T&T's transition towards renewable energy, whilst embryonic, has begun with the goal of having 10% of power generation capacity from renewables by 2025. The Sustainable Energy Roadmap and Implementation Plan 2021-30 was drawn up and financed by the EU, and presented to the Ministry of Energy and Energy Industries in September 2017. The plan concluded that the timing was ideal for T&T to transition towards clean energy. T&T is now looking at implementing the necessary legislation and regulatory framework to facilitate that transition.
Bruce Dingwall CBE, Executive Chairman of Trinity, commented:
"Our traditional core onshore and offshore production assets provide a strong foundation for growth, but this partnership, alongside that with the National Gas Company, potentially introduces new ways of operating, powering and monetising those assets which are truly exciting. This partnership is expected to be a great 'enabler' to Trinity becoming a new type of energy business which is at the forefront of the energy transition agenda.
Automation and transition technologies are bringing a new dimension to our existing operations, and we will continue to advance opportunities to broaden our portfolio and create value as we further scale the business. We believe that this MOU is an important milestone for the Company, and look forward to working alongside the UWI on these exciting new initiatives."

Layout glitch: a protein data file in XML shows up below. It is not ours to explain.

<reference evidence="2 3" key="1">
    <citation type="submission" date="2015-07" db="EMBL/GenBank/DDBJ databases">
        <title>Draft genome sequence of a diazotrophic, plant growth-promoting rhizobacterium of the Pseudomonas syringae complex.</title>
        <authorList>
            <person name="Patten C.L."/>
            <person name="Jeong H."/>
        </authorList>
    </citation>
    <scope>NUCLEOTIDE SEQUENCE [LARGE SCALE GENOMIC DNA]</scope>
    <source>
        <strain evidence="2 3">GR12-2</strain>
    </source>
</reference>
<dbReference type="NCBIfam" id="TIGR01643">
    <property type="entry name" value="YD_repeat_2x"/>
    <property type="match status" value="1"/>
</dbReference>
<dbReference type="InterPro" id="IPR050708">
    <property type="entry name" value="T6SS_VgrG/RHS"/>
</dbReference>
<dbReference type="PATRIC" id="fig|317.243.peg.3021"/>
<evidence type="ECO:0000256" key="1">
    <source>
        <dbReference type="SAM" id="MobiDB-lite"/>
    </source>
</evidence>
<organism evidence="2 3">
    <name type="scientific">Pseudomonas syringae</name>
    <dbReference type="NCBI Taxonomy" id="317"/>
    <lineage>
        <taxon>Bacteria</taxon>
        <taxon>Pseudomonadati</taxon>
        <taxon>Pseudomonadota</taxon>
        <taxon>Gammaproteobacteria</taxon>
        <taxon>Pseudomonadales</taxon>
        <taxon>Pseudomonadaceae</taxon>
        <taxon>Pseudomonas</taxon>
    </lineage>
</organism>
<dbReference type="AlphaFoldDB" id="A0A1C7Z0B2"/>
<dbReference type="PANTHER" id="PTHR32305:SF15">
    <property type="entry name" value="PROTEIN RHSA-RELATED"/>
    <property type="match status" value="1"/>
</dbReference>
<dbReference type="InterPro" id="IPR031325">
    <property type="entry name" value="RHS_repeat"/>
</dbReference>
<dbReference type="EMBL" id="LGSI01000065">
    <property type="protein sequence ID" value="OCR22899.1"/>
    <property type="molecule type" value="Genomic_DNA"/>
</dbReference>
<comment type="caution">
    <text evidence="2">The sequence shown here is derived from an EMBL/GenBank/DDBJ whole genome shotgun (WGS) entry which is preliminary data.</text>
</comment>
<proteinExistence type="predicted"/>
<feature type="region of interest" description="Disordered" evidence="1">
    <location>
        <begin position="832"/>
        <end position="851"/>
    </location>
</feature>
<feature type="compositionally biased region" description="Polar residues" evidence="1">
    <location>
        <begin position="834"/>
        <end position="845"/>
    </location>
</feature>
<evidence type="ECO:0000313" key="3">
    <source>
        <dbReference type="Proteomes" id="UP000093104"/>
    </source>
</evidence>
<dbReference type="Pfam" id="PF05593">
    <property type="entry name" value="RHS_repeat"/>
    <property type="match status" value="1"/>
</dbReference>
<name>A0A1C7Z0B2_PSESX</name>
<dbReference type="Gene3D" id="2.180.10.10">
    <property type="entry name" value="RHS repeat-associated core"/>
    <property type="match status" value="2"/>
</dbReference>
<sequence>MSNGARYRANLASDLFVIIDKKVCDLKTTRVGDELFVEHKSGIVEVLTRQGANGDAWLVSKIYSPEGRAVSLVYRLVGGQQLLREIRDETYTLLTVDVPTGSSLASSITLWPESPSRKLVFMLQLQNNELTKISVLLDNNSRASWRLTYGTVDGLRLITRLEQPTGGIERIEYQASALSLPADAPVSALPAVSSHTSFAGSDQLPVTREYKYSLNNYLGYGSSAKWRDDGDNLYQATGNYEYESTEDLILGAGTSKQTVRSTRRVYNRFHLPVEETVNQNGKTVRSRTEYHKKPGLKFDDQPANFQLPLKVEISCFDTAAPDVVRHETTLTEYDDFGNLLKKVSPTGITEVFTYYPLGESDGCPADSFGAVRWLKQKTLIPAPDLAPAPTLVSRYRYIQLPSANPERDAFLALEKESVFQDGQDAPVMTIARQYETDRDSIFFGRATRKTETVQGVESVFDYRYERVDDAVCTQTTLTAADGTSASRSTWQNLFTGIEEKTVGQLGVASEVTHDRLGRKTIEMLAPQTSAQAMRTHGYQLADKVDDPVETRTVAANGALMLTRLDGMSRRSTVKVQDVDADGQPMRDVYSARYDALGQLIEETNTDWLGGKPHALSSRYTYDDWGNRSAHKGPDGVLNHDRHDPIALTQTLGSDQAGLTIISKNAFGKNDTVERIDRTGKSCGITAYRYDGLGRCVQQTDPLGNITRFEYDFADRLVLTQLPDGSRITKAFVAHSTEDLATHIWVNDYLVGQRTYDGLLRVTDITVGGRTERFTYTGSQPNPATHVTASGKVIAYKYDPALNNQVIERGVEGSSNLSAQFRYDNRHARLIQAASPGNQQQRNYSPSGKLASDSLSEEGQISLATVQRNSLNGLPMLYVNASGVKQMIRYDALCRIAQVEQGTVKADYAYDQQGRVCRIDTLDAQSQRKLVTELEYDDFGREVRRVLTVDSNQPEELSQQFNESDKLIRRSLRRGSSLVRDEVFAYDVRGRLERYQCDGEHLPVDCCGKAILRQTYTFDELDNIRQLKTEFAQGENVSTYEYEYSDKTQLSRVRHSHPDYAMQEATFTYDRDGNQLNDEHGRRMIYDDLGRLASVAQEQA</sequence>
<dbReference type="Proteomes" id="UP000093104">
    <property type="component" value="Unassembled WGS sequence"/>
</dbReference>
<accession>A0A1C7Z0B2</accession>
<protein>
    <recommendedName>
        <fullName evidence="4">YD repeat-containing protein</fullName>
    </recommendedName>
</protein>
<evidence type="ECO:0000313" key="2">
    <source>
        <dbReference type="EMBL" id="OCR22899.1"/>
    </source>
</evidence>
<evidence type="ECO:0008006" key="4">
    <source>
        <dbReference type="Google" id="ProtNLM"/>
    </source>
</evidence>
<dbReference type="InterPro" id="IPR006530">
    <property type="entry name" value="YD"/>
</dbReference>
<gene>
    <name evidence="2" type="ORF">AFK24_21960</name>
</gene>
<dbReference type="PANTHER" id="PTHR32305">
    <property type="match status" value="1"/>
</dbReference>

Pro Vice-Chancellor and Principal, Prof Brian Copeland, commented:
"The UWI St. Augustine Campus has long been a key stakeholder in ensuring a sustainable environment through the inclusion of renewable energy into the energy matrix of Trinidad and Tobago while, at the same time, mitigating Greenhouse Gas emissions.
Under this agreement, our Faculty of Science and Technology's Physics department will provide technical leadership and support for achieving a wind power generation project in southeast Trinidad, with an aim to providing electricity for appropriate stakeholders in the area, including Trinity's operations."
Environmental, Social and Governance ('ESG') drivers are at the core of the modern industrial society and Trinity is focused on establishing itself at the forefront of the energy transition agenda.
Trinity has been working for some time to reduce the environmental impact of its operations. The Company has been embarking on an abatement plan to ensure that it becomes a more efficient and cleaner business, and is on course to roll out further operational automation initiatives in 2021. Key onshore and offshore wells are being automated (driving efficiency and reducing energy intensity) and the acceleration of applied analytics, transition technologies and automation across the wider portfolio will further work towards our ESG objectives.
Powering conventional oil production by using alternative energy sources such as wind power has the potential to not only reduce the carbon footprint of each barrel produced but also to reduce the operating costs of extracting those barrels. Trinity has evaluated and deployed several means to reduce its operating costs since 2016, delivering an operating break-even consistently below US$30/bbl, and it continues to drive this initiative forward, including the powering of its own and ultimately other third party platforms and wells via alternative energy sources.